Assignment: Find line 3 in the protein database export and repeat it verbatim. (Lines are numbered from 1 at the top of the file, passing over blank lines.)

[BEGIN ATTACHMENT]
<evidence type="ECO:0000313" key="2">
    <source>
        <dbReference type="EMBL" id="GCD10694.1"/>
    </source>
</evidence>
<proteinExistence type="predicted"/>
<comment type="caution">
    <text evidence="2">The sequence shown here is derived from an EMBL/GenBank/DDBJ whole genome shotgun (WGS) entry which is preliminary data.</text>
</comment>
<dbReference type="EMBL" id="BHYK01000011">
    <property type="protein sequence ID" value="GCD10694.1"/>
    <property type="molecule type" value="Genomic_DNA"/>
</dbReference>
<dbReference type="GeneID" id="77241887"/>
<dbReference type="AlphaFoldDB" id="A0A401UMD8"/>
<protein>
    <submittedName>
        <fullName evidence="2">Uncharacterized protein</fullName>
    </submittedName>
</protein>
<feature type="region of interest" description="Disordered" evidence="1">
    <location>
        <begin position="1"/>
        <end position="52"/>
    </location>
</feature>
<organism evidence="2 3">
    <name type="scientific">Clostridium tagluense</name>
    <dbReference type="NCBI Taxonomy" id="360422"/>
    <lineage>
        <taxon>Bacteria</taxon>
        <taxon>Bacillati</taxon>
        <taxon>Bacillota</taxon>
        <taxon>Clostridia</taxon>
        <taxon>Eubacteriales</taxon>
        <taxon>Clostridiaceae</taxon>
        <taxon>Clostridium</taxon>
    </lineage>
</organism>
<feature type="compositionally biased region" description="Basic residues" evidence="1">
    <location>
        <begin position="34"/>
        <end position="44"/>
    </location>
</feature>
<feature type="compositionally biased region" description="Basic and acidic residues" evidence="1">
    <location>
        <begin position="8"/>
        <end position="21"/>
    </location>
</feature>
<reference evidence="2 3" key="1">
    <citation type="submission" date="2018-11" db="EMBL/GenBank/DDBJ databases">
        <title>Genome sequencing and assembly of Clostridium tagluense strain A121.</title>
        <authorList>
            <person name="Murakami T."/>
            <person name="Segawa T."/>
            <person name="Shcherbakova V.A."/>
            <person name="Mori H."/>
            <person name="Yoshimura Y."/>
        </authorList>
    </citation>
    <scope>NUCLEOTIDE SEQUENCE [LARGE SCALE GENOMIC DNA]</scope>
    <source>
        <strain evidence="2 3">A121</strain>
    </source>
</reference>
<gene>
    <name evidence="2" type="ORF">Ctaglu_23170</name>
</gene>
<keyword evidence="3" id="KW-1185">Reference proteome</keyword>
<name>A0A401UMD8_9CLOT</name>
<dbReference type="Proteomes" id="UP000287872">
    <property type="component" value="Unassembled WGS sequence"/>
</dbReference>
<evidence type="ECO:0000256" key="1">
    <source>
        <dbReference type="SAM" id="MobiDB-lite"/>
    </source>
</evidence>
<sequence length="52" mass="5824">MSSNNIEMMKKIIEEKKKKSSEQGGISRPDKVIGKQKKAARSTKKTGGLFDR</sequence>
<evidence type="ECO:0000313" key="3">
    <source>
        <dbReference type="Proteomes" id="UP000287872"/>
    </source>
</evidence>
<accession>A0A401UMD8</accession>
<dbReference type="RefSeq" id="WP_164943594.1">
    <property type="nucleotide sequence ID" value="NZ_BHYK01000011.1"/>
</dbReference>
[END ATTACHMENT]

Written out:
        <dbReference type="EMBL" id="GCD10694.1"/>